New Giants head coach Joe Judge made it abundantly clear: You should not sign a veteran player to serve as a mentor to younger teammates. The veteran must have a defined role and offer enough past work on the field for the new team to project a contribution on game day.
Of all the positions the Giants need to attend to, there is no more glaring absence of experience than at cornerback. This is alarming. Schemes and strength elsewhere can camouflage weakness in certain areas, but a lack of wherewithal at cornerback will always come back to haunt a defense.
If the young cornerbacks assembled by general manager Dave Gettleman does not evolve into a reliable and steady group, the Giants are in big trouble.
DeAndre Baker is a first-round pick, and the best thing to be said about his rookie year is he ended it much stronger than the abysmal way he started it.
Sam Beal, a third-round supplemental draft pick, spent his rookie year and the first nine games of his second season on injured reserve. He started three games and showed his physical skill is far ahead of his preparedness for the rigors of playing corner in the NFL.
Another rookie, Corey Ballentine, struggled more often than not. Grant Haley, best-suited for a role in the slot, is 24 and is likely to face a challenge for a roster spot every summer.
It is a unit badly in need of a leader. Janoris Jenkins tried to fill that role in 2019, and the youngsters around him benefitted from his unusual brand of mentorship. Jenkins, though, was too much of a maverick and ultimately not an ideal fit. He grew frustrated, successfully forced his way out — landing with the Saints after being cut by the Giants in December.
Someone will be signed in free agency to guide the youngsters. The cornerback room needs it. The entire defense needs it.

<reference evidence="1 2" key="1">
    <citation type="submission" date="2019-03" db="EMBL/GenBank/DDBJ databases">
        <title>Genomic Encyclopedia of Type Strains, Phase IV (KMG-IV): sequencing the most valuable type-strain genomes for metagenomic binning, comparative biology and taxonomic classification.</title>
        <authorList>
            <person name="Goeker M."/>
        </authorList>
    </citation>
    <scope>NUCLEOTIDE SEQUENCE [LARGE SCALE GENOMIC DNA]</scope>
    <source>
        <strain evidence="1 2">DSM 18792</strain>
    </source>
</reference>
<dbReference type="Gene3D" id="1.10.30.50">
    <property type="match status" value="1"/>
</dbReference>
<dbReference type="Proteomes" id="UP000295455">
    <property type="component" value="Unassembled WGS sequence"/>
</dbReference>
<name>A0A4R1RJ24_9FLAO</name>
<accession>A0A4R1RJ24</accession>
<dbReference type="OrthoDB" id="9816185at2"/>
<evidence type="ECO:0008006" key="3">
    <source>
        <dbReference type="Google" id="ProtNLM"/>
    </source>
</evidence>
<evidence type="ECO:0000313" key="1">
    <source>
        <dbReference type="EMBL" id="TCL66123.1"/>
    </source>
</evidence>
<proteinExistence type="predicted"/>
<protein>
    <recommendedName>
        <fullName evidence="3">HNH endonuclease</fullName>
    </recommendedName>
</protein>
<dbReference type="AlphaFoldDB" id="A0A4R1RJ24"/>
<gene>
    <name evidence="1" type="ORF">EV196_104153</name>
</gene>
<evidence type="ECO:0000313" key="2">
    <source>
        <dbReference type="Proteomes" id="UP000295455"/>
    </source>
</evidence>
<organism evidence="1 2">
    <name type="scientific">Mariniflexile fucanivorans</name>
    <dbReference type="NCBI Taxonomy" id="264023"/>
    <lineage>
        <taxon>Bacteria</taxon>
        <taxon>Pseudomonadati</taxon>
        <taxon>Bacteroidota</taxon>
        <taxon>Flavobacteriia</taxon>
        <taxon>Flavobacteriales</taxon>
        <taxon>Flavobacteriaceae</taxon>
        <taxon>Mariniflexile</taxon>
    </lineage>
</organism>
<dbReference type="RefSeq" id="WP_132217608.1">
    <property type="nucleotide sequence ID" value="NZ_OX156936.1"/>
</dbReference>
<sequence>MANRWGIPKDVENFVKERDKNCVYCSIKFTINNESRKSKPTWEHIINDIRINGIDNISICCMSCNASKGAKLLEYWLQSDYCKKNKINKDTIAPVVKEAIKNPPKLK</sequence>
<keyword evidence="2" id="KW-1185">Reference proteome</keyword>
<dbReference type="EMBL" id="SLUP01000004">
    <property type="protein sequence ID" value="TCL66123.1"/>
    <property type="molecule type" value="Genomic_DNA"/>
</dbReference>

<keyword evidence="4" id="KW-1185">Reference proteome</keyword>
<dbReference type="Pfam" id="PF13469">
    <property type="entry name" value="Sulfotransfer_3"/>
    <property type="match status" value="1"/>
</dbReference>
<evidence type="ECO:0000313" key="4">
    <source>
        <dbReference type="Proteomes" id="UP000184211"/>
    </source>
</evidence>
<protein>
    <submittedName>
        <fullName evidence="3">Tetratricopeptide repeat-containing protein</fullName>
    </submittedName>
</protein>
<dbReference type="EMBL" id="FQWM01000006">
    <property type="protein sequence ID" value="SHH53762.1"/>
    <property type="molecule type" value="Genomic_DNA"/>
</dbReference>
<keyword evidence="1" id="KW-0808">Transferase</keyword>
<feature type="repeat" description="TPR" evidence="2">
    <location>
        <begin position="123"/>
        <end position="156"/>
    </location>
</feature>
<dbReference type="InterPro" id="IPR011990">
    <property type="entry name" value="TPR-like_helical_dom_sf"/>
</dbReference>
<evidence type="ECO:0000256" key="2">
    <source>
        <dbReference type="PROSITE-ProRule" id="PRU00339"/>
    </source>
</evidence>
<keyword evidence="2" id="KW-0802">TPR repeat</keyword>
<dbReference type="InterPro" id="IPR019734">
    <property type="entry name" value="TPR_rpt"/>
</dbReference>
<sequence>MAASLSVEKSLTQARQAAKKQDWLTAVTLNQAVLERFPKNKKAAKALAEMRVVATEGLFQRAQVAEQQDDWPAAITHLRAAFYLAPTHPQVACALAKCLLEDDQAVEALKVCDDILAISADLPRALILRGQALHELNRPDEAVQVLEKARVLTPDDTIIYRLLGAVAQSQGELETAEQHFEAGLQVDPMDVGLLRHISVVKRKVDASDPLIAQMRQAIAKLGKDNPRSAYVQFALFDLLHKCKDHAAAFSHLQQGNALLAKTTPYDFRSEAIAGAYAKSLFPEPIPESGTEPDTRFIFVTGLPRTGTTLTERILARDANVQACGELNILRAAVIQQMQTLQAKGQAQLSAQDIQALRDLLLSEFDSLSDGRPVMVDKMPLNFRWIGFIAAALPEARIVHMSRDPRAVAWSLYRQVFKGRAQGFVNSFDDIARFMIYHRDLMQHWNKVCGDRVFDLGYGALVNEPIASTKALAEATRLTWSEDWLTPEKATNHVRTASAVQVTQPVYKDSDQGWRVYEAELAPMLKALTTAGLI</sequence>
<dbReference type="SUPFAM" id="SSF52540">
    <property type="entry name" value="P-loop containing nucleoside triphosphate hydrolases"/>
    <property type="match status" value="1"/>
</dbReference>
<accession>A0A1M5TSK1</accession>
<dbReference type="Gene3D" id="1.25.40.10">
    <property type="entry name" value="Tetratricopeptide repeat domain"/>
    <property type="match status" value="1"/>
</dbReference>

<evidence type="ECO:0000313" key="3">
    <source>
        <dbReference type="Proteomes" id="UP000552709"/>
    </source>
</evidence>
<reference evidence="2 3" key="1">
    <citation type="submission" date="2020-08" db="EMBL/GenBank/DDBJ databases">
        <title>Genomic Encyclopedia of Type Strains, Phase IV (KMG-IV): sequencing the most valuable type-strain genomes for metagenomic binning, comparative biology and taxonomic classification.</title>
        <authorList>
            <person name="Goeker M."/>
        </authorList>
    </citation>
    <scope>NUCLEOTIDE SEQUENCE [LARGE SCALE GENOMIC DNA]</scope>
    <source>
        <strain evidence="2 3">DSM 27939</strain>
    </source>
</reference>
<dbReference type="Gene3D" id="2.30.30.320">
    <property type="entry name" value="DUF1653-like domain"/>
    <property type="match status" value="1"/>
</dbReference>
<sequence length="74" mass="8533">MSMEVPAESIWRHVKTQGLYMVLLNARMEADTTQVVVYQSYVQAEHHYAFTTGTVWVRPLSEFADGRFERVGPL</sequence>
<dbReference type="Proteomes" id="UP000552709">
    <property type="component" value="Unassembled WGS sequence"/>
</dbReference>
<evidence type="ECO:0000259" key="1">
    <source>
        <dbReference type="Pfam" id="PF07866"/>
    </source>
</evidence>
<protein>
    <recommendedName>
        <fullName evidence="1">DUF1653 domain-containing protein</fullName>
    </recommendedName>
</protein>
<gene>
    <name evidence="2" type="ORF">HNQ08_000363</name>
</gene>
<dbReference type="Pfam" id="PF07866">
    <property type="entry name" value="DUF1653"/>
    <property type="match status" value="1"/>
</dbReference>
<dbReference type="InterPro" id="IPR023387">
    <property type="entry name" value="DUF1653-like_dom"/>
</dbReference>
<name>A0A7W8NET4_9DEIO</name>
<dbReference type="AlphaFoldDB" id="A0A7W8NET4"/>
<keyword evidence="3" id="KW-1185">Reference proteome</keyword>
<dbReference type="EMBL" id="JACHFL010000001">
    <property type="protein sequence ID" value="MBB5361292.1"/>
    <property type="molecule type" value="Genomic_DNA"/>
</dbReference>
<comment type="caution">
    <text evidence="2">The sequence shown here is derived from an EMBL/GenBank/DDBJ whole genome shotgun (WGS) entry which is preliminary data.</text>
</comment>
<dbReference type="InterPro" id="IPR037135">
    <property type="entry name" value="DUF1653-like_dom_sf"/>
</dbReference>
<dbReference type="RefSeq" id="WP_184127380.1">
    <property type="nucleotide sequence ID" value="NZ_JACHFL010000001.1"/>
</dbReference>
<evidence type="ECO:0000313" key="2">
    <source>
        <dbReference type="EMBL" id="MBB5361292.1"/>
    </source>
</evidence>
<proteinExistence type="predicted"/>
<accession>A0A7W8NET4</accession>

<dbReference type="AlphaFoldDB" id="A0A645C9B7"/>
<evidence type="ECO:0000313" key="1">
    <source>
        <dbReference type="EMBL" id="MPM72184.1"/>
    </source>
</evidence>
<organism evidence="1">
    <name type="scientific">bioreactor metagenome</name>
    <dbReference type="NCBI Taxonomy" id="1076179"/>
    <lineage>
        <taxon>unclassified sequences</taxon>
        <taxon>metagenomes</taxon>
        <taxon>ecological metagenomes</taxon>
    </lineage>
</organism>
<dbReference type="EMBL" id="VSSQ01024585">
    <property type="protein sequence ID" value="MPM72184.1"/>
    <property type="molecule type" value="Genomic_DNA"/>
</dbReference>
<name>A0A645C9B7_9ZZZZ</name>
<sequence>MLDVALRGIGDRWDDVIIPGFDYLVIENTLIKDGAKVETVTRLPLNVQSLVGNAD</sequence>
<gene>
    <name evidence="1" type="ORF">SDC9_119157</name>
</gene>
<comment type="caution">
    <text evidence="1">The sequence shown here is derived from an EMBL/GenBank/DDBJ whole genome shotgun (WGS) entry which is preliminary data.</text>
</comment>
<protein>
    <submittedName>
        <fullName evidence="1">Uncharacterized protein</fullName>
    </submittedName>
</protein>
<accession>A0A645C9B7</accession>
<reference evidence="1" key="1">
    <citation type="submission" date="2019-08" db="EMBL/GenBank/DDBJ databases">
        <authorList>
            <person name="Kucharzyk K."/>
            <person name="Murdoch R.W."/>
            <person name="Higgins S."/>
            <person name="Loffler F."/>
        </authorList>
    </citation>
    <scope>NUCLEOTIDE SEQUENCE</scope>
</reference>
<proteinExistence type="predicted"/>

Once upon a time, the Giants — with Gettleman running the pro personnel department — brought in Antonio Pierce and they won a Super Bowl. They did it again a few years later — brought in Antrel Rolle and won another Super Bowl. Smart veterans signings can work.
“Yes, we’re looking for it because of the way we’re designed, the way we’re built right now, we have very few veterans,’’ Gettleman said. “Antrel and Antonio, but we had done a lot of work on those guys. We knew enough about them, even though back in that day, the Internet and Twitter and Instagram and whatever else is out there, Snapchat or whatever, it wasn’t there back then. But you had enough people you could touch to find out what’s this guy like? I know you may not buy it, but all the film that I’ve watched, you watch the way a guy plays, it gives you an indicator of who he is.’’
With the No. 4 pick in the draft, the Giants might — repeat, might — see Ohio State’s Jeff Okudah on the board, if the Lions pass him over at No. 3. Okudah would instantly become a starter but also be a rookie added to a cornerback group devoid of any established NFL pedigree.
This is why signing a cornerback is a necessity for the Giants. Corners are costly any time and especially on the open market. Byron Jones, a five-year starter for the Cowboys, makes sense but there are estimates he will command at least $16 million per year. That is quite a chunk of change for a player with two career interceptions and one Pro Bowl (in 2018).
Jones, 27, provides the versatility Judge craves in his players, having started at free safety and cornerback. His former position coach with the Cowboys, Jerome Henderson, now holds that job with the Giants — who also have former Cowboys head coach Jason Garrett as offensive coordinator. So, the Giants will know all there is to know about Jones. In the end, money will talk and there is already speculation the Eagles are gearing up to make a strong run at Jones.
Gettleman with the Panthers made James Bradberry a second-round pick in 2016, and Bradberry, 26, was a four-year starter in Carolina. He has eight career interceptions and would instantly upgrade the Giants’ defense.
Other options include Bradley Roby, 27, who spent five years with the Broncos and last season with the Texans; Kendall Fuller, 25, from the Chiefs; and Chris Harris, 30, from the Broncos. Jones is the most appealing and most likely will be the most expensive. Proven veterans who can play do not come cheap.
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